Not only that, but the engine's refinement was good too. Having tested a couple of relatively noisy diesel rivals, it was a revelation to step back into the Mazda and find that with the radio on the engine was close to inaudible, even when accelerating down a slip road to join a motorway. Together with the economy it made the diesel engine an impressive package. Mazda reckons the Skyactiv-X engine has diesel-like characteristics; the upcoming back-to-back comparison will be an ideal test of those claims.
2nd Report: Keep your head up
By Sean Keywood
When experts debate why UK road death figures are broadly static, despite improvements in crash protection and the arrival of safety systems such as autonomous emergency braking, the issue of driver distraction often comes up. The concern is whether the proliferation of both in-car screens and smartphones is making drivers take their eyes off the road more. Happily, this is something our Mazda3 addresses, thanks to its head-up display, or Active Driving Display in Mazda parlance, which projects key information onto the windscreen directly in front of the driver. At first I was worried this might be annoying, or a distraction in itself, but in fact a few weeks into our test it's one of my favourite features of the car (for those who don't agree, it can be switched off).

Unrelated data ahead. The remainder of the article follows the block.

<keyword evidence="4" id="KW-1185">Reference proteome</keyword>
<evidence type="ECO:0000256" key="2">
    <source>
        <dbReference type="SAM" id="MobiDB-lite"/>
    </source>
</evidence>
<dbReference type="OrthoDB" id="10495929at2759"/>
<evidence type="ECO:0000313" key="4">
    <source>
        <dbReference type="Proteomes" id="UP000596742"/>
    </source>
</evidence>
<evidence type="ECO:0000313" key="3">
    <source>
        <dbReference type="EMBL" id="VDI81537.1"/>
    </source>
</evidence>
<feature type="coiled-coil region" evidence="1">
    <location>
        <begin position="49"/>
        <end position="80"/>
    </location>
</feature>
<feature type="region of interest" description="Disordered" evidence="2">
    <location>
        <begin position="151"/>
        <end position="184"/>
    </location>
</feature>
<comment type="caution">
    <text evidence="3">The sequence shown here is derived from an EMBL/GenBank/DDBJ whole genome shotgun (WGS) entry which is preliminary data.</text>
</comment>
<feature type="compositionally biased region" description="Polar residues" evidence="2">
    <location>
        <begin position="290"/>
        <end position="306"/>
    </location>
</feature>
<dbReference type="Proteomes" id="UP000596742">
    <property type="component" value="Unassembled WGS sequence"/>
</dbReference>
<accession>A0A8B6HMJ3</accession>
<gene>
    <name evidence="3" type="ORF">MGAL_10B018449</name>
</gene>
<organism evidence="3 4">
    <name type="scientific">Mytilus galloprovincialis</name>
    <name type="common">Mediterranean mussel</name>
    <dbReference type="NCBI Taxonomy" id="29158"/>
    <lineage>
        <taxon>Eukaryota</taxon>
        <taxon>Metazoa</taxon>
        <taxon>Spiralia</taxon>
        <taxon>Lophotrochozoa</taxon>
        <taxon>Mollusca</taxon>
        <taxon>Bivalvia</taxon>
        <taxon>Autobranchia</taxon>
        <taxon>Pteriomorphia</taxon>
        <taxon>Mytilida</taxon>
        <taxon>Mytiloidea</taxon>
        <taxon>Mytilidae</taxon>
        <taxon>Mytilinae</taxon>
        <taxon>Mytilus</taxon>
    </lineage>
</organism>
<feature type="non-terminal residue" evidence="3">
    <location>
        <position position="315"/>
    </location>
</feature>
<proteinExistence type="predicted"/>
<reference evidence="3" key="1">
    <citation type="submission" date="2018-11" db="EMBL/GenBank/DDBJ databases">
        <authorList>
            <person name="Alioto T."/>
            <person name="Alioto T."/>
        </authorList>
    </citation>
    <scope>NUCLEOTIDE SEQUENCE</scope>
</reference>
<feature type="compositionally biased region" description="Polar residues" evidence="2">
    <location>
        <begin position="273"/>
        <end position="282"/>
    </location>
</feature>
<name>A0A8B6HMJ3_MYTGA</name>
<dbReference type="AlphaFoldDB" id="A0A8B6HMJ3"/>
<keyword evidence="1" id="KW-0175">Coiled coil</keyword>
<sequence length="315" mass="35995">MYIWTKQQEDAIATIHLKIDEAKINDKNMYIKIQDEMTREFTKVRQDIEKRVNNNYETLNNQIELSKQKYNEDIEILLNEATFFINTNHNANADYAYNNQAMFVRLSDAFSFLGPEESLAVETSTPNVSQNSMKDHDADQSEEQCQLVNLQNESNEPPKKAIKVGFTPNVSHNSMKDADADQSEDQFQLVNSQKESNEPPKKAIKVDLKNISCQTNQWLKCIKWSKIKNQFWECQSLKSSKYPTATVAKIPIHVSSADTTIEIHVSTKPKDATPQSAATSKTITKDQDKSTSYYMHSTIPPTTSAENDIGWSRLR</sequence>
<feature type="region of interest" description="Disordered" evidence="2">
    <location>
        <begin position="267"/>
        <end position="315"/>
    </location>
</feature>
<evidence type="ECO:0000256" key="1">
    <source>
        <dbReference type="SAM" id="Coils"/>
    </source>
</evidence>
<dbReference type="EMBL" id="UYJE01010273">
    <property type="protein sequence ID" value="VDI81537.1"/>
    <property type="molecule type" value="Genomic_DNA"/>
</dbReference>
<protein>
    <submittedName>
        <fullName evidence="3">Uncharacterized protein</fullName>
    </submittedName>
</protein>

Among the info displayed is the car's speed - which means I don't have to look down at the instrument panel when negotiating speed limit changes such as the ones on smart motorways - the current speed limit, cruise control settings, and alerts from the various on-board safety systems, such as blind spot monitoring and collision warnings. Most usefully of all for me, it also displays sat-nav instructions. As someone who gets annoyed by the voice function in sat-navs and always has it off, I run the risk of missing turnings in most cars if I don't remember to look down at the screen, but having the next instruction displayed in my eyeline makes this next to impossible.
But the head-up display doesn't stand alone - it's part of a highly impressive overall infotainment package. The 8.8in central screen features sharp graphics and an easy-to-navigate interface, and it's operated by a rotary controller in the style of BMW's iDrive set-up. This works very well and is easy to get used to, meaning it wasn't long into our time with the 3 before I could flick between, for instance, the sat-nav map and the radio screen without having to take my eyes off the road. The only slight annoyance is that the screen isn't a touchscreen - fine when driving, but it means addresses have to be entered into the sat-nav letter-by-letter via the rotary controller, which is a bit time consuming.